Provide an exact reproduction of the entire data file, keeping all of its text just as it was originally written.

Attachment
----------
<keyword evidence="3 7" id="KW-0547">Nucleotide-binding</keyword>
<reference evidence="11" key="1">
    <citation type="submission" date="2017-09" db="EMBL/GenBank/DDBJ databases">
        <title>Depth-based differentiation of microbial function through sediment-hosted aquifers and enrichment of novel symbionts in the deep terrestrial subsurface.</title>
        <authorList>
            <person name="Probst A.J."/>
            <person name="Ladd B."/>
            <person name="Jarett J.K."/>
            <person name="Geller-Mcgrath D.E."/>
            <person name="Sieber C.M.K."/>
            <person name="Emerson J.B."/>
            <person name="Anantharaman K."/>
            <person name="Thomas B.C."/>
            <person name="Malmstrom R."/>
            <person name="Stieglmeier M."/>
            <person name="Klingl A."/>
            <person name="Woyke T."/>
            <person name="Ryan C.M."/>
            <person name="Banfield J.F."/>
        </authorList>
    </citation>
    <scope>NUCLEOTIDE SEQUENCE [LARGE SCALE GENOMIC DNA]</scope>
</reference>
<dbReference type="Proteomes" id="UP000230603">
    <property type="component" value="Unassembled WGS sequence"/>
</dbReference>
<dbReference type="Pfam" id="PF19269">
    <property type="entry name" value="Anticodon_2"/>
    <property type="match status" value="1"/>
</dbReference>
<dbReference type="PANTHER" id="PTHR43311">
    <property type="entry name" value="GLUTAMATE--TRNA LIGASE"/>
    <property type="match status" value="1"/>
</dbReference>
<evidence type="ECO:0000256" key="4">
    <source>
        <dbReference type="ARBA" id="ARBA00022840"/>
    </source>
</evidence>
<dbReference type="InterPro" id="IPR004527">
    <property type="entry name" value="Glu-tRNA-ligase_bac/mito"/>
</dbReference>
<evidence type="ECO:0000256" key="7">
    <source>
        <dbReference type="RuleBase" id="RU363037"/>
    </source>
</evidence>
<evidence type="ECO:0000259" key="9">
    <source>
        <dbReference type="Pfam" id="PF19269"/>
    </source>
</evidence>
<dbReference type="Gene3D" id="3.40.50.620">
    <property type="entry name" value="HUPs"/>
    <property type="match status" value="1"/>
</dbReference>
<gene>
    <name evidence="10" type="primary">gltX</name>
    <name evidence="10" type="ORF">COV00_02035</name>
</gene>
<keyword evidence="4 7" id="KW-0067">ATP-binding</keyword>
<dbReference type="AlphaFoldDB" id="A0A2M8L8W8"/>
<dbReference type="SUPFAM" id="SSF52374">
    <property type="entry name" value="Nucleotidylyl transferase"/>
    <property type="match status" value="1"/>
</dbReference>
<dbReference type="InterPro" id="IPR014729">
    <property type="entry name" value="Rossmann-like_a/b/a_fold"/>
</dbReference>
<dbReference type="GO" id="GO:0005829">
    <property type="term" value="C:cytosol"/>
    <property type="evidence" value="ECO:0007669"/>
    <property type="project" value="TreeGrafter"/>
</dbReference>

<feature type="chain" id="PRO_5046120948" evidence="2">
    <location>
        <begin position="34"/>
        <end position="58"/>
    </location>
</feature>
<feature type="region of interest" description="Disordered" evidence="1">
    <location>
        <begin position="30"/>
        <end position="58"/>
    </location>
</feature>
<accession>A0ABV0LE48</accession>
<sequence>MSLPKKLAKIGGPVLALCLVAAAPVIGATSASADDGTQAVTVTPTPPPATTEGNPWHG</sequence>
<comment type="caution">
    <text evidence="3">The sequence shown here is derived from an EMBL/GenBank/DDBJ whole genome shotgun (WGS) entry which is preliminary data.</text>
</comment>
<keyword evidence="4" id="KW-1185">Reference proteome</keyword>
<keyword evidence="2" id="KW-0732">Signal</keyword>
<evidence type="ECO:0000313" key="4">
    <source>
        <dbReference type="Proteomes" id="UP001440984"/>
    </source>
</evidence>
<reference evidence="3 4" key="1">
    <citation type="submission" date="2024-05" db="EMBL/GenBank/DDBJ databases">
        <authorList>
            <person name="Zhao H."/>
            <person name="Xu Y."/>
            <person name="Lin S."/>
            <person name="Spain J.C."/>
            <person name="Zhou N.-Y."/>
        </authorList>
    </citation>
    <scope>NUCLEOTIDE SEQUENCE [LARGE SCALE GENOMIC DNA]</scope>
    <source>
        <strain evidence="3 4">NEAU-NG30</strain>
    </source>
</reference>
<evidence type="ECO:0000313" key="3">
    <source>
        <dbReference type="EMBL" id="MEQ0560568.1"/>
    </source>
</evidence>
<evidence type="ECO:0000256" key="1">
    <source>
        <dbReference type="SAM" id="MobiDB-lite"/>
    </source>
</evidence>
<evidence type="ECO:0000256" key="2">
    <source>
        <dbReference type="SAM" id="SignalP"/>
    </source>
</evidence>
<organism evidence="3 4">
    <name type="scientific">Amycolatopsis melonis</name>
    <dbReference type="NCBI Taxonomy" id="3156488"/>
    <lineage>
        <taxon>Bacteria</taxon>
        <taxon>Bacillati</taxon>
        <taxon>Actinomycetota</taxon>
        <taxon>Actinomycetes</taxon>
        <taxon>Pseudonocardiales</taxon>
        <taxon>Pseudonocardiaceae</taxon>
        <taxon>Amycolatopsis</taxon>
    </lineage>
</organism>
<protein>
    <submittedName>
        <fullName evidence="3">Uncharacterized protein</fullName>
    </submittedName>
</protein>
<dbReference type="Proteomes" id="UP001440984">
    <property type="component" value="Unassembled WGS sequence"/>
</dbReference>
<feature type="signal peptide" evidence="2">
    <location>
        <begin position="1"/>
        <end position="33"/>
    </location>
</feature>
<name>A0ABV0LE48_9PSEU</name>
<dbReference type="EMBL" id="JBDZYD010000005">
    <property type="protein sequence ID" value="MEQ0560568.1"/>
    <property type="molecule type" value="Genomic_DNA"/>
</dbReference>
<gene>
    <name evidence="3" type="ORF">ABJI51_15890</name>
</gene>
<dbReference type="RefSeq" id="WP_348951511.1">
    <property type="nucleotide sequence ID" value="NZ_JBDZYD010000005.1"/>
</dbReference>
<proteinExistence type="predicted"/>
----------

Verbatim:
<keyword evidence="3 7" id="KW-0547">Nucleotide-binding</keyword>
<reference evidence="11" key="1">
    <citation type="submission" date="2017-09" db="EMBL/GenBank/DDBJ databases">
        <title>Depth-based differentiation of microbial function through sediment-hosted aquifers and enrichment of novel symbionts in the deep terrestrial subsurface.</title>
        <authorList>
            <person name="Probst A.J."/>
            <person name="Ladd B."/>
            <person name="Jarett J.K."/>
            <person name="Geller-Mcgrath D.E."/>
            <person name="Sieber C.M.K."/>
            <person name="Emerson J.B."/>
            <person name="Anantharaman K."/>
            <person name="Thomas B.C."/>
            <person name="Malmstrom R."/>
            <person name="Stieglmeier M."/>
            <person name="Klingl A."/>
            <person name="Woyke T."/>
            <person name="Ryan C.M."/>
            <person name="Banfield J.F."/>
        </authorList>
    </citation>
    <scope>NUCLEOTIDE SEQUENCE [LARGE SCALE GENOMIC DNA]</scope>
</reference>
<dbReference type="Proteomes" id="UP000230603">
    <property type="component" value="Unassembled WGS sequence"/>
</dbReference>
<dbReference type="Pfam" id="PF19269">
    <property type="entry name" value="Anticodon_2"/>
    <property type="match status" value="1"/>
</dbReference>
<dbReference type="PANTHER" id="PTHR43311">
    <property type="entry name" value="GLUTAMATE--TRNA LIGASE"/>
    <property type="match status" value="1"/>
</dbReference>
<evidence type="ECO:0000256" key="4">
    <source>
        <dbReference type="ARBA" id="ARBA00022840"/>
    </source>
</evidence>
<dbReference type="InterPro" id="IPR004527">
    <property type="entry name" value="Glu-tRNA-ligase_bac/mito"/>
</dbReference>
<evidence type="ECO:0000256" key="7">
    <source>
        <dbReference type="RuleBase" id="RU363037"/>
    </source>
</evidence>
<evidence type="ECO:0000259" key="9">
    <source>
        <dbReference type="Pfam" id="PF19269"/>
    </source>
</evidence>
<dbReference type="Gene3D" id="3.40.50.620">
    <property type="entry name" value="HUPs"/>
    <property type="match status" value="1"/>
</dbReference>
<gene>
    <name evidence="10" type="primary">gltX</name>
    <name evidence="10" type="ORF">COV00_02035</name>
</gene>
<keyword evidence="4 7" id="KW-0067">ATP-binding</keyword>
<dbReference type="AlphaFoldDB" id="A0A2M8L8W8"/>
<dbReference type="SUPFAM" id="SSF52374">
    <property type="entry name" value="Nucleotidylyl transferase"/>
    <property type="match status" value="1"/>
</dbReference>
<dbReference type="InterPro" id="IPR014729">
    <property type="entry name" value="Rossmann-like_a/b/a_fold"/>
</dbReference>
<dbReference type="GO" id="GO:0005829">
    <property type="term" value="C:cytosol"/>
    <property type="evidence" value="ECO:0007669"/>
    <property type="project" value="TreeGrafter"/>
</dbReference>

<feature type="chain" id="PRO_5046120948" evidence="2">
    <location>
        <begin position="34"/>
        <end position="58"/>
    </location>
</feature>
<feature type="region of interest" description="Disordered" evidence="1">
    <location>
        <begin position="30"/>
        <end position="58"/>
    </location>
</feature>
<accession>A0ABV0LE48</accession>
<sequence>MSLPKKLAKIGGPVLALCLVAAAPVIGATSASADDGTQAVTVTPTPPPATTEGNPWHG</sequence>
<comment type="caution">
    <text evidence="3">The sequence shown here is derived from an EMBL/GenBank/DDBJ whole genome shotgun (WGS) entry which is preliminary data.</text>
</comment>
<keyword evidence="4" id="KW-1185">Reference proteome</keyword>
<keyword evidence="2" id="KW-0732">Signal</keyword>
<evidence type="ECO:0000313" key="4">
    <source>
        <dbReference type="Proteomes" id="UP001440984"/>
    </source>
</evidence>
<reference evidence="3 4" key="1">
    <citation type="submission" date="2024-05" db="EMBL/GenBank/DDBJ databases">
        <authorList>
            <person name="Zhao H."/>
            <person name="Xu Y."/>
            <person name="Lin S."/>
            <person name="Spain J.C."/>
            <person name="Zhou N.-Y."/>
        </authorList>
    </citation>
    <scope>NUCLEOTIDE SEQUENCE [LARGE SCALE GENOMIC DNA]</scope>
    <source>
        <strain evidence="3 4">NEAU-NG30</strain>
    </source>
</reference>
<evidence type="ECO:0000313" key="3">
    <source>
        <dbReference type="EMBL" id="MEQ0560568.1"/>
    </source>
</evidence>
<evidence type="ECO:0000256" key="1">
    <source>
        <dbReference type="SAM" id="MobiDB-lite"/>
    </source>
</evidence>
<evidence type="ECO:0000256" key="2">
    <source>
        <dbReference type="SAM" id="SignalP"/>
    </source>
</evidence>
<organism evidence="3 4">
    <name type="scientific">Amycolatopsis melonis</name>
    <dbReference type="NCBI Taxonomy" id="3156488"/>
    <lineage>
        <taxon>Bacteria</taxon>
        <taxon>Bacillati</taxon>
        <taxon>Actinomycetota</taxon>
        <taxon>Actinomycetes</taxon>
        <taxon>Pseudonocardiales</taxon>
        <taxon>Pseudonocardiaceae</taxon>
        <taxon>Amycolatopsis</taxon>
    </lineage>
</organism>
<protein>
    <submittedName>
        <fullName evidence="3">Uncharacterized protein</fullName>
    </submittedName>
</protein>
<dbReference type="Proteomes" id="UP001440984">
    <property type="component" value="Unassembled WGS sequence"/>
</dbReference>
<feature type="signal peptide" evidence="2">
    <location>
        <begin position="1"/>
        <end position="33"/>
    </location>
</feature>
<name>A0ABV0LE48_9PSEU</name>
<dbReference type="EMBL" id="JBDZYD010000005">
    <property type="protein sequence ID" value="MEQ0560568.1"/>
    <property type="molecule type" value="Genomic_DNA"/>
</dbReference>
<gene>
    <name evidence="3" type="ORF">ABJI51_15890</name>
</gene>
<dbReference type="RefSeq" id="WP_348951511.1">
    <property type="nucleotide sequence ID" value="NZ_JBDZYD010000005.1"/>
</dbReference>
<proteinExistence type="predicted"/>